The Bradford Factor
The Bradford Factor was originally developed at the Bradford University School of Management in the early 1980s and is based on the theory that short, frequent, unplanned absences are more disruptive to organisations than longer absences. In other words, it is easier to plan around a member of staff who has a continuous run of sick days compared to someone who has lots of short periods of absence.
How to use The Bradford Factor
The Bradford Factor uses a simple formula allowing employers to a apply a relative weighting to unplanned absences, presented as S² x D = B where:
- S is the total number of separate absences
- D is the total number of days absent
- B is the overall Bradford Factor score
As the number of separate absences is squared, this has a significant effect on an employee’s overall score. For example, a one week-long absence would be calculated as (1 x 1) x 5 = 5. However, someone else may take the same number of days off, but spread them out with a couple of days here and a couple of days there. Being absent on three separate occasions would have a bigger effect on their overall score so: (3 x 3) x 5 = 45. As a guideline, point brackets could be spaced out as follows:
- 0-49: No concern
- 50-149: Consider Issuing a Verbal Warning
- 150-399: Consider Issuing a First Written Warning
- 400-649: Consider Issuing a Final Written Warning
- Over 650: Consider Dismissal
However, employers can set the thresholds to whatever levels they deem to be problematic often with a progressive series of warnings and disciplinary actions done in order to discourage employees from taking unnecessary sick days.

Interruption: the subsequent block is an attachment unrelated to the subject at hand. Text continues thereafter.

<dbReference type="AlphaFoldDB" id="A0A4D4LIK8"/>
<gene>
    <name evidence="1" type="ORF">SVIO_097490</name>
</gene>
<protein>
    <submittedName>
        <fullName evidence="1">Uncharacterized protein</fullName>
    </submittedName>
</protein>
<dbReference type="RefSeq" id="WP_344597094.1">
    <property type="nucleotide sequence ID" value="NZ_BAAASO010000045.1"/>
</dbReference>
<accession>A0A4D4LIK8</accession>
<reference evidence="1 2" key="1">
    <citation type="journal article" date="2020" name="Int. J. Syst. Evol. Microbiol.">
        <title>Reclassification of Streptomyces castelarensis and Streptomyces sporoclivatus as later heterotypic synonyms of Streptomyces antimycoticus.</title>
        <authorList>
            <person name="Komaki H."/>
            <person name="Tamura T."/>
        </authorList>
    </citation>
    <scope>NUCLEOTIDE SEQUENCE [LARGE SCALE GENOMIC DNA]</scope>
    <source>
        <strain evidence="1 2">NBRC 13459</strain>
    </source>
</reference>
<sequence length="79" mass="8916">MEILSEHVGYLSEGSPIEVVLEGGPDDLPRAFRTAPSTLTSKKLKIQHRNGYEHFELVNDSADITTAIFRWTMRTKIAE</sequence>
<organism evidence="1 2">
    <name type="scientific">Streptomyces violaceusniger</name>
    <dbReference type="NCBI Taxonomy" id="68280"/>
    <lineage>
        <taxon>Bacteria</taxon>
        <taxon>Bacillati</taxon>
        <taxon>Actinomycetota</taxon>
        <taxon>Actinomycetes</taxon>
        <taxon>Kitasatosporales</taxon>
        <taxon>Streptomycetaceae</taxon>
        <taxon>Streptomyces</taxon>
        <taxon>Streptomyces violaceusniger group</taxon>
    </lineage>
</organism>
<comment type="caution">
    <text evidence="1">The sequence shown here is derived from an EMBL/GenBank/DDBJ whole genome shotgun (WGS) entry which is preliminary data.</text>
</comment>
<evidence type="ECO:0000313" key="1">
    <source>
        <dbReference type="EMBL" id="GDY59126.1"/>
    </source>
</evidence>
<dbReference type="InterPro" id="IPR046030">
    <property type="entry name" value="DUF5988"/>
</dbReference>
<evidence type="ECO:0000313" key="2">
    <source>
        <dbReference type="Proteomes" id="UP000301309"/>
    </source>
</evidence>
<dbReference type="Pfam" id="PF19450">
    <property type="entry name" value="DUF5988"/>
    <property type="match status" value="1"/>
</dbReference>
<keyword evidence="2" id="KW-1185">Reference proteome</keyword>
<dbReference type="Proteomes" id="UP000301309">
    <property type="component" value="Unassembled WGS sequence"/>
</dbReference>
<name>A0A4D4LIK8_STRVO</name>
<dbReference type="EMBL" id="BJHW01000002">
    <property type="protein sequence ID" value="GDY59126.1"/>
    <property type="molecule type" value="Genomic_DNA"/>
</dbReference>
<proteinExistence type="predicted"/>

The Bradford Factor in practise – is it fair?
Although a useful benchmarking and tracking tool, The Bradford Factor should not be used as a standalone staff management tool. As Captain Barbossa states in Pirates of The Caribbean, “the code is more what you’d call “guidelines” than actual rules”. Staff are often seen as a company’s biggest asset making it essential that they are made to feel valued, appreciated and supported and whilst the mathematical nature ensures that everyone is measured against the same rules, it does not take into account the cause of any unplanned absence.
When determining if action needs to be taken against repeated instances of unauthorised absence it is important to be as objective as possible. Everyone has different circumstances to work with meaning that support may sometimes be needed instead of disciplinary actions and that some employees are likely to need more time off than others. Employers must make sure there are safeguards in place to protect employees with medical conditions that may cause irregular absence patterns and must not discriminate against employees with disabilities. Further to this, employees are legally entitled to time off to deal with care issues for dependants. Adjusting the trigger points for employees with known mitigating circumstances can help to make the use of The Bradford Factor and treatment of staff fairer as well as remembering that it is not a crime to be ill!
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